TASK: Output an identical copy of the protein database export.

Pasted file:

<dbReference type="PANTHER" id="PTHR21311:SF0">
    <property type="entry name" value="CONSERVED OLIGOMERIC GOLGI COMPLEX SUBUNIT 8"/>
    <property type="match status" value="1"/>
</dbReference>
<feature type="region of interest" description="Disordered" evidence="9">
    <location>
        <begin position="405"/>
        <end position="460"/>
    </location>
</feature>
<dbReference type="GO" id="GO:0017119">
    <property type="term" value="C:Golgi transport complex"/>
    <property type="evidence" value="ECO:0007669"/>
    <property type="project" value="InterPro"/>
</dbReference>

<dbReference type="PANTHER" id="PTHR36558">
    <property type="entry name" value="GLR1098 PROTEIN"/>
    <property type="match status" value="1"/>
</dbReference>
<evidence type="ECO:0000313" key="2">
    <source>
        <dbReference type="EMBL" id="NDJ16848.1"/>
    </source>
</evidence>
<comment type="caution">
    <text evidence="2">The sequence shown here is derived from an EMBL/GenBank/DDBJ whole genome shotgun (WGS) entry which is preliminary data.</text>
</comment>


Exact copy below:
<dbReference type="PANTHER" id="PTHR21311:SF0">
    <property type="entry name" value="CONSERVED OLIGOMERIC GOLGI COMPLEX SUBUNIT 8"/>
    <property type="match status" value="1"/>
</dbReference>
<feature type="region of interest" description="Disordered" evidence="9">
    <location>
        <begin position="405"/>
        <end position="460"/>
    </location>
</feature>
<dbReference type="GO" id="GO:0017119">
    <property type="term" value="C:Golgi transport complex"/>
    <property type="evidence" value="ECO:0007669"/>
    <property type="project" value="InterPro"/>
</dbReference>

<dbReference type="PANTHER" id="PTHR36558">
    <property type="entry name" value="GLR1098 PROTEIN"/>
    <property type="match status" value="1"/>
</dbReference>
<evidence type="ECO:0000313" key="2">
    <source>
        <dbReference type="EMBL" id="NDJ16848.1"/>
    </source>
</evidence>
<comment type="caution">
    <text evidence="2">The sequence shown here is derived from an EMBL/GenBank/DDBJ whole genome shotgun (WGS) entry which is preliminary data.</text>
</comment>